Some keen gardeners and those with earthquake phobias might like to skip the first few paragraphs - just jump straight to the first images and you'll be safe.
This week's blog will have to do for the past two. After a hectic week attending to work, garden and other things that come under the general heading of "life" and finally sitting before the pc on Tuesday evening, the wheel fell off. Blogger was down and as Janice and I flew to Christchurch on Wednesday morning for a few days rest I simply enjoyed a break from blogging too.
Since the Magnitude 7.1 earthquake on Sept 3rd, and because there have been so many sizable aftershocks (including a Mag 5 a few days ago) Christchurch has earned the reputation in NZ of Earthquake City . It was interesting therefore to see how the city is handling the quake and its aftermath. The first thing we noticed was the lack of disruption and damage. Quakes of this magnitude in places where building codes are less stringent would have caused the city to be flattened -witness Haiti for example, where a quarter of a million people died. In Christchurch there was no loss of life and damage was limited to the oldest brick buildings, some of which have simply been strengthened, some pulled down to be replaced.
Wanganui and most of New Zealand is either on, or very close to, active fault lines, so we regularly experience small quakes here too and are used to a little rocking every now and again. However, as we were "upgraded" to a 26th floor apartment in the hotel we stayed at we were pleased there was no significant shake while we were there. Never-the-less, the fact is that had there been another quake we would have been perfectly safe.
So why am I telling you all this? I have no idea. Perhaps I'm highlighting our good fortune in living in a society that values life enough to take steps to prevent its loss. Perhaps I'm telling prospective visitors to Christchurch and NZ not to worry about earthquakes.Either way I'm digressing from things horticultural.
Spring is well and truly here and heading full tilt towards summer. The vege garden is flourishing, more trees are in flower and perennials are waking up to the fact that they have to get on with another growth cycle..... again. I too must wake up to the fact there is an awful lot of work to do in the garden, not the least of which is making more terraces (more earthworks with a spade) to extend the vege garden into - because i'm RUNNING OUT OF ROOM.!!!!
I love trees and so the blooming cherry which flowered outside my office window (upstairs at home) a few weeks ago and the sycamore and manuka now in flower and also seen from the office are great friends to me.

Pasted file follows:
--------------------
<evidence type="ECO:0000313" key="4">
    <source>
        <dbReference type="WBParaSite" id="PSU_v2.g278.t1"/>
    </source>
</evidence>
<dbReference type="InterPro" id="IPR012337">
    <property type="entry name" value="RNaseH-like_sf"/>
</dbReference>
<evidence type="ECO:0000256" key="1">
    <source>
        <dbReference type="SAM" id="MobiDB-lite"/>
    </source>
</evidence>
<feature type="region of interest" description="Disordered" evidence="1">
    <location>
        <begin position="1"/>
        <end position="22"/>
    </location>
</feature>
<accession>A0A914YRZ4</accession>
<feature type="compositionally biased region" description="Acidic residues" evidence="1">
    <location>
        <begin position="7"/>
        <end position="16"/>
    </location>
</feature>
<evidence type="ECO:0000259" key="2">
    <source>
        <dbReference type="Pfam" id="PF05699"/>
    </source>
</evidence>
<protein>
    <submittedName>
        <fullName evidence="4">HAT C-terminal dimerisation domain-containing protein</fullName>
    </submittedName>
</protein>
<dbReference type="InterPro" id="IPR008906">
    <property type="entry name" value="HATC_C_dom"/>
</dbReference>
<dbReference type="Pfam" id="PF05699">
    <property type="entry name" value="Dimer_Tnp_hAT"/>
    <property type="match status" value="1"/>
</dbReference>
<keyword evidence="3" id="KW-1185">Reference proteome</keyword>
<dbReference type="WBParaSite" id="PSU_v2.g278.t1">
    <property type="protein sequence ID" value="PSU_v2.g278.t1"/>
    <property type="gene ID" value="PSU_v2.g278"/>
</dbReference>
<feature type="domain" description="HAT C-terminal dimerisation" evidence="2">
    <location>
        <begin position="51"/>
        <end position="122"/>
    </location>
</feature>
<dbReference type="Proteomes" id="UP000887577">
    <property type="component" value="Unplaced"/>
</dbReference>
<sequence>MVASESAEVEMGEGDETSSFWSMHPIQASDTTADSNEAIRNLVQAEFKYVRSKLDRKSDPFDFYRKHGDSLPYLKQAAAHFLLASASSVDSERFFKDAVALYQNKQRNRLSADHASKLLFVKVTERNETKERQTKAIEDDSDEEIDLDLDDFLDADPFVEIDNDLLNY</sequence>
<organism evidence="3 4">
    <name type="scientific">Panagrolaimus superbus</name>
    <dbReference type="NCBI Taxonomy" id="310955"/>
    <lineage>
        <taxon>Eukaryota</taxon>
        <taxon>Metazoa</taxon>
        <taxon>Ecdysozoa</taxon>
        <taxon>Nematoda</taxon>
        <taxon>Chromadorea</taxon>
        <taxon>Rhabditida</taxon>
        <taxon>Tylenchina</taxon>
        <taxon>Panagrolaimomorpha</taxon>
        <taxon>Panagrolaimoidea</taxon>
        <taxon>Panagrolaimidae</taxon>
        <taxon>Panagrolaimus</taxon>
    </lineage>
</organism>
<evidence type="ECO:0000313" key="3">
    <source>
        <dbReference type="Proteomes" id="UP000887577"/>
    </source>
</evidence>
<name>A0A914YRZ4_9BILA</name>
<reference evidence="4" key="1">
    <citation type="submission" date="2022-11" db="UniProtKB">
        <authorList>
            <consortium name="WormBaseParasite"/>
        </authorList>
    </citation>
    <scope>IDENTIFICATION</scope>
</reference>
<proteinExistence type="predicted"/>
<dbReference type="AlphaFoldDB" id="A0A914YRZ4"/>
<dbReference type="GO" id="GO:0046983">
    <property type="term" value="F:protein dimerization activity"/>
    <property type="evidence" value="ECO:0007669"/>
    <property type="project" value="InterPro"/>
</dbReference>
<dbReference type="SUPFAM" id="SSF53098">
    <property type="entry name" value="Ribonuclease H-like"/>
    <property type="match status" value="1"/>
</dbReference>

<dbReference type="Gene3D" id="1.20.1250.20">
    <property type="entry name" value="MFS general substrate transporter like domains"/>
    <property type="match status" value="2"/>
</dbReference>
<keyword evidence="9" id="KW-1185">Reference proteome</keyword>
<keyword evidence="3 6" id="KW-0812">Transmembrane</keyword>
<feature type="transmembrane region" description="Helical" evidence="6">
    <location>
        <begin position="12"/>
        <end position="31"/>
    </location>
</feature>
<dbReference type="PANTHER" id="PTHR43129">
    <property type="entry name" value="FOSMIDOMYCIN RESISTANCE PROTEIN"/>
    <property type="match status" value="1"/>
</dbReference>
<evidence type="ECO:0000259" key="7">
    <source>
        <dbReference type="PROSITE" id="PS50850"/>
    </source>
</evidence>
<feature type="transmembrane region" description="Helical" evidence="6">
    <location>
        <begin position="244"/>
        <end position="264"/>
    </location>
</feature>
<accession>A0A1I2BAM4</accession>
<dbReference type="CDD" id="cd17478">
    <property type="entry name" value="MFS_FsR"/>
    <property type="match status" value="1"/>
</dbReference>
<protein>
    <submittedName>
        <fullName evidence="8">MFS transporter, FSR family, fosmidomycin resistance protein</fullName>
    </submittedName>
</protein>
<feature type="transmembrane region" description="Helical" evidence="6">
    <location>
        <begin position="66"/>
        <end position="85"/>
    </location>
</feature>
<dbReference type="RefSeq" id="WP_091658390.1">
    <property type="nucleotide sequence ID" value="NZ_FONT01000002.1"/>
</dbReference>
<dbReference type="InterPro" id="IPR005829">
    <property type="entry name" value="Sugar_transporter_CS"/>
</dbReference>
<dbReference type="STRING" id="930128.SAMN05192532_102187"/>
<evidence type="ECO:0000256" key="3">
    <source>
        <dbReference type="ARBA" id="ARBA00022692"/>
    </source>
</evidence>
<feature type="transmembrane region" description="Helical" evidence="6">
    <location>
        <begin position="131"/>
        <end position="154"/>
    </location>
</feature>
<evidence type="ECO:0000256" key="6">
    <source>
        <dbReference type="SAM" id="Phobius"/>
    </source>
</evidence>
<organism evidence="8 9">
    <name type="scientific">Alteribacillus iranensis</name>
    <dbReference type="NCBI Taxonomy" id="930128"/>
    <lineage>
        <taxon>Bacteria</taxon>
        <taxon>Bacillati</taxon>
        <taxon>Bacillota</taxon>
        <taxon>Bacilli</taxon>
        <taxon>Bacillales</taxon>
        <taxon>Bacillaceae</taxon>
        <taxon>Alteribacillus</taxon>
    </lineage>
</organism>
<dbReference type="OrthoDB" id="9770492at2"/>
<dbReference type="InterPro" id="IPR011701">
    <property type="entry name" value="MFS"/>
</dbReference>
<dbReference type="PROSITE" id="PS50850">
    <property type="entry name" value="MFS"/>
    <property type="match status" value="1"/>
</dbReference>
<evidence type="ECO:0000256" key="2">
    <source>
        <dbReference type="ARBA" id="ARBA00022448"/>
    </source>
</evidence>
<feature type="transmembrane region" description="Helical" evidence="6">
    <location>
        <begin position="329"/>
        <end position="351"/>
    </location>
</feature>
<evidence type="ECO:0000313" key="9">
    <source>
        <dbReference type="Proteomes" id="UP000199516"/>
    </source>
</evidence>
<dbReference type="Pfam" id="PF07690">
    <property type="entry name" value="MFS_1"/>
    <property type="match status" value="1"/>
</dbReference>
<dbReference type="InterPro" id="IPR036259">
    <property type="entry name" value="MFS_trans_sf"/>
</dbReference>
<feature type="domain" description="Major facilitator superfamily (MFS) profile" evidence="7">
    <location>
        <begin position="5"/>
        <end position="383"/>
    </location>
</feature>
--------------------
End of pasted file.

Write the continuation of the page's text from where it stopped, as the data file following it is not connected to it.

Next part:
The wisteria loves to climb the sycamore and rewards me with this sight of them both in flower. I love the sycamore seed pods seen developing mid left in the image below. They will bring "helicopter" excitement for our granddaughters later in the summer.
The manuka (Leptospermum scoparium) is beginning to flower now and will be a mass of blooms in a week or two.
And the clematis climbing up the tortured willow is a great sight in late spring
The willow has also allowed us to hang a swing from one of its branches and this has given much pleasure. Here my cousins James and Jasmine enjoy a ride in the autumn a few years ago
But back to today
The orchard is changing again as the azalea finishes flowering, the lamb's ears (Stachys byzantina) reach upwards and granny's bonnets flower in front of the myosotis
And the first flower appears on a new rugosa rose
The Rhododendron comes into bloom
The vege garden already alluded to as rapidly becoming too small is flourishing. The plant poking through the bird netting protecting the radish seedlings is a cabbage palm
Vegetables and herbs are my favourite plants because not only do they look good but they also feed you. Janice and I love cooking and I'm looking forward to having a garden full of many different species for use in flavouring our meals. Last week I made some delicious vegetable pastes and sauces for garnishing. So delicious they were! Try parsley and spring onion, shredded and then blended with olive oil and lemon juice using a mortar and pestle. Or oregano and thyme likewise treated. Get the combination right and you have a wonderful garnish that's so easy to make....fresh
Just one more thing. This spotted lettuce (below right) has a great flavour and does not go bitter as the plant ages. Fantastic!!
Sorry I can't give you the name as I bought them as a plug. I'll get it later. Anyone know?